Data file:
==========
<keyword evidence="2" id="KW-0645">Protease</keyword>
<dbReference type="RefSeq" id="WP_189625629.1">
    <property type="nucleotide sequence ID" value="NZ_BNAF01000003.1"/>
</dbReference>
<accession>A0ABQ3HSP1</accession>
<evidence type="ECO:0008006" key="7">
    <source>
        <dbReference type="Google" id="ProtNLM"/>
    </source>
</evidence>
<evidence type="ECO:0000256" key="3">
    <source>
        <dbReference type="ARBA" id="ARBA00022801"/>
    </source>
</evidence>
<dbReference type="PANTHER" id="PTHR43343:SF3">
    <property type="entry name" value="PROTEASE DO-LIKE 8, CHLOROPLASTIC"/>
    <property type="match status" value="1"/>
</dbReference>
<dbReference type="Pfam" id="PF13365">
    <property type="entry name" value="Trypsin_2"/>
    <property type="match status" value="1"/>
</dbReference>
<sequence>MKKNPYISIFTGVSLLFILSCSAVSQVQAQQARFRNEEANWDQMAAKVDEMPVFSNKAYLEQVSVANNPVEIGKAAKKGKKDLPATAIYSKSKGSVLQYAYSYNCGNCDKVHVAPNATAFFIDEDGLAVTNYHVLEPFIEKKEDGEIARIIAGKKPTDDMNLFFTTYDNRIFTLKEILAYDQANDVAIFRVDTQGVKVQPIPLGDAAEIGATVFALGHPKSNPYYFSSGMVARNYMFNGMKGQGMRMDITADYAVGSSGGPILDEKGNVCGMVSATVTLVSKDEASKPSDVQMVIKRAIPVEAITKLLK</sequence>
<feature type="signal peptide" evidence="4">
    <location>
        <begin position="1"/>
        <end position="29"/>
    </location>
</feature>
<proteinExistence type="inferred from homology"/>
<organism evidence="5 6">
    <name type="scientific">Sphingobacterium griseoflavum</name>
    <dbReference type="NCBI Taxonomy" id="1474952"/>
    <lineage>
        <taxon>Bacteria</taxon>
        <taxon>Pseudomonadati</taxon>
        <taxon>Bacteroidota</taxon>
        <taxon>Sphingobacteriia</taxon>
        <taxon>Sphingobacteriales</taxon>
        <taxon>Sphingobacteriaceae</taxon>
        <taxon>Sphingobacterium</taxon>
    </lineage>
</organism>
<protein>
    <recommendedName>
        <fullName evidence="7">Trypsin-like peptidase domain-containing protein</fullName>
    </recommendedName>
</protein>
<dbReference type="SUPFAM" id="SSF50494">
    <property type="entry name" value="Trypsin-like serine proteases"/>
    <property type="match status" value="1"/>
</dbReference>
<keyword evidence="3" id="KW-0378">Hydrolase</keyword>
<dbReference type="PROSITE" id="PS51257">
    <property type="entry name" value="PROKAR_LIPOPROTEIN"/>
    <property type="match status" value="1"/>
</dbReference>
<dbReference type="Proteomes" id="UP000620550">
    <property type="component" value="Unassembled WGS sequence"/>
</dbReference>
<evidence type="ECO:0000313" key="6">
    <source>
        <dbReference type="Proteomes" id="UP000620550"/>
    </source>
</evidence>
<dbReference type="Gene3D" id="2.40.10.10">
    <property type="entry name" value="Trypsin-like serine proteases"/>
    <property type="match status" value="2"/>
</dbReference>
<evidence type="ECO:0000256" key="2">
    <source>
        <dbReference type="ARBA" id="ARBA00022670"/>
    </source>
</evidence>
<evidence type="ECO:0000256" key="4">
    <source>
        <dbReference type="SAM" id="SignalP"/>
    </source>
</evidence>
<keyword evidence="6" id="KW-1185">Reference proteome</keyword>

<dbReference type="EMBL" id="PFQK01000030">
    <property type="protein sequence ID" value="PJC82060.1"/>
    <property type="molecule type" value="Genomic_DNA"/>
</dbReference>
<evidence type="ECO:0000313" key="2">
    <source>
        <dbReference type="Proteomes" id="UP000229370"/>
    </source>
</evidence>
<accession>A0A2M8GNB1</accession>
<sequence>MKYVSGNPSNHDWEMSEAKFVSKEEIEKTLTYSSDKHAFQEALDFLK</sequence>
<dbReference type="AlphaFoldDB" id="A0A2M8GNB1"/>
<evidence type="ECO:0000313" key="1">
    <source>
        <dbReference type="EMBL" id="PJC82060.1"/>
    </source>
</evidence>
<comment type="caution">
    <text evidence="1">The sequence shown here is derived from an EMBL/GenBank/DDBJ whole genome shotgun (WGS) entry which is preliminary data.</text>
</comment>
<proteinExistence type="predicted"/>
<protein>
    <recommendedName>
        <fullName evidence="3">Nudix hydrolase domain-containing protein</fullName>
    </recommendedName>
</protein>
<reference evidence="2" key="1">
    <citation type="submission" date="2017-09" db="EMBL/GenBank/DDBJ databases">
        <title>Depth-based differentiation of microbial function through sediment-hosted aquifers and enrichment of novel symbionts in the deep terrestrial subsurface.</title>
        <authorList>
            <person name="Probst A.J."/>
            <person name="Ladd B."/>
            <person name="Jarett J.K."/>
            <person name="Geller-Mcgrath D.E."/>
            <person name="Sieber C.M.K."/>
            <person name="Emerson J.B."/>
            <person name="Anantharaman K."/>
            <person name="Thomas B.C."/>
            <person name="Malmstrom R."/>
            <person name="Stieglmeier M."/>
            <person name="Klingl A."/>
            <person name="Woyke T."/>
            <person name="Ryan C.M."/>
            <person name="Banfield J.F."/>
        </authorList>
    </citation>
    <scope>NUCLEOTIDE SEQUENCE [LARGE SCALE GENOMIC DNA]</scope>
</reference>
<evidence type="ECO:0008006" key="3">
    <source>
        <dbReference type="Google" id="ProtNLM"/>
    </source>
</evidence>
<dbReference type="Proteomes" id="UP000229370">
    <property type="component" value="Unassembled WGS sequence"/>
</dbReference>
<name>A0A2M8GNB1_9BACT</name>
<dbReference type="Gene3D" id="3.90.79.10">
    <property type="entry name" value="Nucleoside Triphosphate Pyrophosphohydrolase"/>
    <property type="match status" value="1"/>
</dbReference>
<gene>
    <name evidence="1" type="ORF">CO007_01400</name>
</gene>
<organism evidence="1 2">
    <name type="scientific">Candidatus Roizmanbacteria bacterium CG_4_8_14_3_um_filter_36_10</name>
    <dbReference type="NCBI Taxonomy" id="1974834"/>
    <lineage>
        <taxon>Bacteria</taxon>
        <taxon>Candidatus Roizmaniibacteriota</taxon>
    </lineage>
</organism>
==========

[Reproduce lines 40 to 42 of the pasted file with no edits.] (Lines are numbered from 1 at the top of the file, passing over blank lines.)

        <taxon>Sphingobacteriales</taxon>
        <taxon>Sphingobacteriaceae</taxon>
        <taxon>Sphingobacterium</taxon>